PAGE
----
“Only those who decline to scramble up the career ladder are interesting as human beings. Nothing is more boring than a man with a career.”
― Aleksandr I. Solzhenitsyn, The Gulag Archipelago 1918–1956
It had been a week since the company had issued new rules saying that employees working from home were required to have their cameras on during Zoom meetings. In addition, everyone was expected to wear AOA – “appropriate office attire.” Since Craig was an Assistant Associate Vice President for Corporate Policies and Procedures that meant a coat and tie. He did not wear pants, of course, and in invisible protest of the new rules he even stopped wearing even the boxer shorts he used to – sitting there in a gray suit and striped tie, naked below the waist.
A typical Zoom call would have fifty or more attendees but only four or five, the same four or five every time, would actually talk. Craig used to leave the meetings and go out for a beer, a walk in the park, or a beer and a walk in the park. He used a mouse jigger – a little USB dongle that would simulate a mouse movement every few minutes – to keep his status light green. If anything important came up he knew the meeting was recorded and he could revisit the content. He never had to.
But now, with the new camera policy he had to actually sit through the things. It was driving him crazy – hours and hours every day of the same farrago of virtue signaling, ass covering, and sucking up to superiors was mind numbing. No work was getting done. Craig had risen to his executive position because of his finely-tuned ability to avoid doing anything – getting credit for other people’s work – and dodging any blame for anything going wrong. Still, these remote working Zoom calls was throwing his uselessness back into his face and he didn’t like it. He preferred honestly goofing off over pretending to be useful
He spent the hours of the camera calls thinking of a way out and finally came up with a plan. A department store near his house was going out of business and selling everything. On a hunch, he drove over there and was able to buy a display dummy from the men’s department. He began to wear sunglasses and a ballcap on the meetings and tried to think about an excuse for this – but nobody ever asked – he doubted anyone even noticed. He stopped shaving and grew out his ragged beard.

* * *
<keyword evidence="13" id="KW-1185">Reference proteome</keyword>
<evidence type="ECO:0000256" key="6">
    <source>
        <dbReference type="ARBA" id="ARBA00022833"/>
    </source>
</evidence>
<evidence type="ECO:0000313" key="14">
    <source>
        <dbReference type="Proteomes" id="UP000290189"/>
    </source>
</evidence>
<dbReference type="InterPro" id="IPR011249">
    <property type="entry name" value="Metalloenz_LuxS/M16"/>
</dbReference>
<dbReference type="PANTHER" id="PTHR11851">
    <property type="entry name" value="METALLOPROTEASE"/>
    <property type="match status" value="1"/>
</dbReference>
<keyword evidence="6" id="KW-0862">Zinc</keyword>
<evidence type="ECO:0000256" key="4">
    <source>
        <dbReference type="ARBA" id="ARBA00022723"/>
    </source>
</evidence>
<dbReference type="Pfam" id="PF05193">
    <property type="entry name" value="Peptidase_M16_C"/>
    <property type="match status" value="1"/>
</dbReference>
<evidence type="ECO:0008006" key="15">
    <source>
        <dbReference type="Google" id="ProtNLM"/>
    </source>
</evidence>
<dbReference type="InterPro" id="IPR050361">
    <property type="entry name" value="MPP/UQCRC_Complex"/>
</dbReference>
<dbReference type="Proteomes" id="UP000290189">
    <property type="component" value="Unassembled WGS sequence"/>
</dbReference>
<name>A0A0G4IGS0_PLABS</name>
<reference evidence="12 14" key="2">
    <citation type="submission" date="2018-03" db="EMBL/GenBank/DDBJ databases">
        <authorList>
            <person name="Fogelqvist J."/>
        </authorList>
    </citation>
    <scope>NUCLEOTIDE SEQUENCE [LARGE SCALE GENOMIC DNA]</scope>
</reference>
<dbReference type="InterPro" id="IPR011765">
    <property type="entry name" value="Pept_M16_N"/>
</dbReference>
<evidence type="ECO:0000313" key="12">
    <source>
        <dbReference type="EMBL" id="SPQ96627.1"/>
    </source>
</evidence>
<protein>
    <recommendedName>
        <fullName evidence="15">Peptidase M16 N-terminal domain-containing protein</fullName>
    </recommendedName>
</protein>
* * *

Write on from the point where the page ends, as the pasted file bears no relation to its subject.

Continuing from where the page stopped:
A friend of his from college had gone to Mortuary school. He remembered watching the guy learn how to do makeup on model heads, learning how to make a corpse look like life. It creeped Craig out but after all these years it was useful to him. He dropped off the dummy, some photos of himself, and a wad of cash. It only took a few days and the work was done.
Craig lugged the dummy home and dressed in a suit and tie, cap and glasses, and propped in the desk chair – after a tiny bit of blur (a thin streak of Vaseline on the camera lens) the illusion was complete.
As a gift to himself Craig stopped by the big liquor store and bought a half-fridge worth of various craft beers. It would be fun to walk down to the park during meetings and figure out which ones were actually good and which were pretentious shit.
This went perfectly for a few weeks. He developed a route – a walk to a favorite picnic table – where he would sit and sip his brew. The only downside was a homeless guy that would sit at another table a hundred yards away. The guy was wrapped in a dirty blanket, no matter how hot the day was. He was there before Craig arrived and never left while Craig was there. Craig figured the guy would walk up every day from the encampment down where the creek ran into the thick scrub of the river floodplain. Usually they were the only two in this obscure part of the park. The guy never moved or said anything but it still bothered Craig – but even so, this was the most isolated spot, so he grudgingly shared his isolation.
Then one day the guy wasn’t there. Craig looked over and saw him on the ground beside the picnic table. At first Craig thought he must be sleeping, but his position looked uncomfortable – like he had just fallen like that. After he finished sipping his beer, Craig decided he’d better take a look. Sure enough the guy was dead. Cold and stiff. Up close, Craig was shocked at how young he was. What disaster or terrible personal flaw had led someone like that to this ignominious end?
The big question was what to do now? Craig had a vision of a newspaper article, maybe even a short section on a news program about how a dead man was discovered in a public park. Craig was afraid he might be interviewed, photographed, word would get out. He was, after all, supposed to be sitting in from of his camera on a Zoom call – not sipping beer discovering dead homeless guys in a park a short walk from his house. This probably wouldn’t happen, but could he take the risk?
Craig knew right away he couldn’t. He gathered his stuff together and walked home, a little quicker than usual. He dressed (and undressed) and, pausing his camera for a second, switched places with the dummy. As the Zoom meeting droned on, he sat there aggravated.
For the life of him, he couldn’t think of another spot to walk and sip his beer as good as this one, which he would definitely have to give up now.